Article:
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UPDATED: 08:16, July 22, 2005
To be simplified or not, puzzling question for teaching Chinese character overseas
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To use simplified Chinese character or not, that is a puzzling question in Chinese language teaching in the universities of the United States, Chih-ping Chou, director of the Chinese Language Program and Princeton-in-Beijing, said in Beijing on July 21.

At the on-going World Chinese Conference, Chou said more than 800 universities in USA provide teaching programs on Chinese language, many of which advise their students to write in the original complex form of the Chinese characters, rather than the simplified ones.

"We live in modern times, so we should teach the students to write the simplified Chinese characters used by the contemporary Chinese people. The traditional ones used by the ancient people are too complex," Chou said.

According to Chou, in the USA, most of people learning Chinese language prefer writing the simplified Chinese characters, however, many universities persist in teaching students to write the traditional ones. In China's history, the ancient Chinese characters carved on tortoise shells or animal bones were simplified to the regular scripts. This trend is welcomed by Chinese people, so it is unreasonable to use so-called 'more traditional' but complex characters.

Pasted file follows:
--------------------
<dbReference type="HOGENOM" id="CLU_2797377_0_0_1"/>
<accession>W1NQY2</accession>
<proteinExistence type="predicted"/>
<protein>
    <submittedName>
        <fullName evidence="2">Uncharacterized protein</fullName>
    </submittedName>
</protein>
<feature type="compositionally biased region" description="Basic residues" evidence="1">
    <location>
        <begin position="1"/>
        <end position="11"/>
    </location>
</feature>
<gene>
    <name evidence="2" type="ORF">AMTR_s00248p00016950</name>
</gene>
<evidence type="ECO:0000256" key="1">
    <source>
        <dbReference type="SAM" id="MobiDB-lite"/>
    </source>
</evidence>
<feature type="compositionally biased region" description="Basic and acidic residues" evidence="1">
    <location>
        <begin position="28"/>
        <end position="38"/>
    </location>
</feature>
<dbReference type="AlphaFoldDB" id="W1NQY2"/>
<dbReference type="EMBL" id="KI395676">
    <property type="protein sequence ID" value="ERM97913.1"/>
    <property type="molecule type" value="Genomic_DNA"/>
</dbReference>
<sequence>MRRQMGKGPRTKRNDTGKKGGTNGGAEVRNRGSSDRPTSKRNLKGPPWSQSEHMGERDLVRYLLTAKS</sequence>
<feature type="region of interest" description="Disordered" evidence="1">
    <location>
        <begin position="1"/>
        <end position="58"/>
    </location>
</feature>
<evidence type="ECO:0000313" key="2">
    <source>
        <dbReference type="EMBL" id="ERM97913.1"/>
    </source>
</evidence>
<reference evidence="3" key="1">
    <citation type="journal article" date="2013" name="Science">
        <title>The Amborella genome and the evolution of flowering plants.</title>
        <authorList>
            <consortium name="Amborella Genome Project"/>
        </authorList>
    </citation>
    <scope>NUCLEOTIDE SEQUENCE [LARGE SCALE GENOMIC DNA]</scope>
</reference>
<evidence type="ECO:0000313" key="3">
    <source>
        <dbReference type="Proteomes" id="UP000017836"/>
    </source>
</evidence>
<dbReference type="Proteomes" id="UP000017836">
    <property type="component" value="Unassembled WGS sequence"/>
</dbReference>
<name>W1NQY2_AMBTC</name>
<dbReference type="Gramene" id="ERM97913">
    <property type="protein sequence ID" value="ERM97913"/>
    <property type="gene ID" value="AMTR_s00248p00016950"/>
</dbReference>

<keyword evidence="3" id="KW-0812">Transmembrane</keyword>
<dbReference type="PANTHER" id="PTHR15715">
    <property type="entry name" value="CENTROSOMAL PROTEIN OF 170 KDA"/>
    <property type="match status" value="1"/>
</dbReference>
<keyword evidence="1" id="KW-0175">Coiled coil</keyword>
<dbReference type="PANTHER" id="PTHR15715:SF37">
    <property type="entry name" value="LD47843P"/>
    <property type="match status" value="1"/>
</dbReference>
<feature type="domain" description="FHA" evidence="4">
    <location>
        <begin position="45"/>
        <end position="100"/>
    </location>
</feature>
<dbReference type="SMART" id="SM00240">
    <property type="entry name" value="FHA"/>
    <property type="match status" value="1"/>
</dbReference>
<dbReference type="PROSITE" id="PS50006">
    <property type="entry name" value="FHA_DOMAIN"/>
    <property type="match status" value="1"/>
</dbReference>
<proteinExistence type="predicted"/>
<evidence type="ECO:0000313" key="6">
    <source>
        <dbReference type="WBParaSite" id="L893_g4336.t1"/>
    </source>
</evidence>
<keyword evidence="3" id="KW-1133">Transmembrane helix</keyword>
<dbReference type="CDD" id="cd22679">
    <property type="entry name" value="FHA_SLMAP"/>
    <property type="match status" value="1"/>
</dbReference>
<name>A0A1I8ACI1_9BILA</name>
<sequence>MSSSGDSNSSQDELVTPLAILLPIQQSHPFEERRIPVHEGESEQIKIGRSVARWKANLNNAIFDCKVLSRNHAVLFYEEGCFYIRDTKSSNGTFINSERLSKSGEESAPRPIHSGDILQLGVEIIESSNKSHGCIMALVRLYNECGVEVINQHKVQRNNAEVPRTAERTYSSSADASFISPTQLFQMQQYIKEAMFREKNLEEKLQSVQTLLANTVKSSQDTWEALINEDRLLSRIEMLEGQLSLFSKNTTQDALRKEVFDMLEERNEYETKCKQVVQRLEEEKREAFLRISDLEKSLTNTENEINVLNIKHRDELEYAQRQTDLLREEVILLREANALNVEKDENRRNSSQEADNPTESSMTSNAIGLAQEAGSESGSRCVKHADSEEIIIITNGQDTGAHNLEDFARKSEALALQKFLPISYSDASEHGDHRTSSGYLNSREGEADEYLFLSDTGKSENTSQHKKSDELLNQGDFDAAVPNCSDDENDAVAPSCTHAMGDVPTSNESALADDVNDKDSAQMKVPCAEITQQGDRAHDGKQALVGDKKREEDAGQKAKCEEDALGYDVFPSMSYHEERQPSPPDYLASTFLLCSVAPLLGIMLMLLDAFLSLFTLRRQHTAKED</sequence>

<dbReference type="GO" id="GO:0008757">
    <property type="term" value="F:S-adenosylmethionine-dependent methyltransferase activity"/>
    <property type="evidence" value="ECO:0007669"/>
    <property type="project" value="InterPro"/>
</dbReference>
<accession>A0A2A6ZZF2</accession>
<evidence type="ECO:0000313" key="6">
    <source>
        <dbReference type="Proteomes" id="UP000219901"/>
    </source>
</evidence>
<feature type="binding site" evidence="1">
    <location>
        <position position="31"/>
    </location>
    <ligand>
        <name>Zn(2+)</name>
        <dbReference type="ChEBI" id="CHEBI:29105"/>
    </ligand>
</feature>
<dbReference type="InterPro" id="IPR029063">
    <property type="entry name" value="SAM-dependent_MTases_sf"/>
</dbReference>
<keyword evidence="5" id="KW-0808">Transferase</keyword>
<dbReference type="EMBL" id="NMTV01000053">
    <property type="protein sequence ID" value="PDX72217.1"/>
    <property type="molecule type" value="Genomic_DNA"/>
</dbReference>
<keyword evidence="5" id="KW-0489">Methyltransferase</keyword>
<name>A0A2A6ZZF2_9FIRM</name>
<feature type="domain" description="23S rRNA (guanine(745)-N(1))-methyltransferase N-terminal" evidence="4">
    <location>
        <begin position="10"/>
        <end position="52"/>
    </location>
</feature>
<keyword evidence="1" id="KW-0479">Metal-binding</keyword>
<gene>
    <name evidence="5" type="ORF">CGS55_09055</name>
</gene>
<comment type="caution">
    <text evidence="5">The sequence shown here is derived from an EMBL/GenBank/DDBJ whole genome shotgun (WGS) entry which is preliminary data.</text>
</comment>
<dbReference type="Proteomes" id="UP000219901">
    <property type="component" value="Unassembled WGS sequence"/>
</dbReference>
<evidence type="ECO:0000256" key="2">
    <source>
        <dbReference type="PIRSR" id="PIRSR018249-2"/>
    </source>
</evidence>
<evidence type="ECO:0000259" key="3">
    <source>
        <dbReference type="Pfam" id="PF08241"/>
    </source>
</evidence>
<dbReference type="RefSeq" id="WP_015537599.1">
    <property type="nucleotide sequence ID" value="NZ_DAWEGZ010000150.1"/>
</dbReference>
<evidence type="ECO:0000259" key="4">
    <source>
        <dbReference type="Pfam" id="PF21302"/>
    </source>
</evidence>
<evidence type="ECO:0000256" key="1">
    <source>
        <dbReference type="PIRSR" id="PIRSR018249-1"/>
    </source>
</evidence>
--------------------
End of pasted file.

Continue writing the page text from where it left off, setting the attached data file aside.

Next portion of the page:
"To learn the original complex form by heart is very difficult for students, so I hope Chinese administration exerts more efforts to promote the simplified form," Chou said.

But Chou does not oppose to students' recognition of the Chinese characters in traditional complex form, for it is very important for those who are interested in and make researches on the ancient Chinese culture to recognize them so as to read the ancient books and documents.

"We encourage using the simplified Chinese but do not oppose using the traditional. The two types of characters will exist for a long time as Hong Kong and Macao still use the traditional after they returned to China," said Liu Zepeng, deputy director of the Office of Overseas Chinese Affairs under the State Council.

In the 1950s China rewrote its national lexicon, creating a system of simplified Chinese characters to replace the traditional Chinese characters which are too complicated, while Taiwan, Hong Kong and Macao still use the traditional characters.

The two-day conference, with the theme of "the Development of Chinese in a Multi-cultural World", attracted nearly 600 government officials, Sinologists and Chinese learners from 67 countries and regions, among which more than 350 came from overseas.

Source: Xinhua

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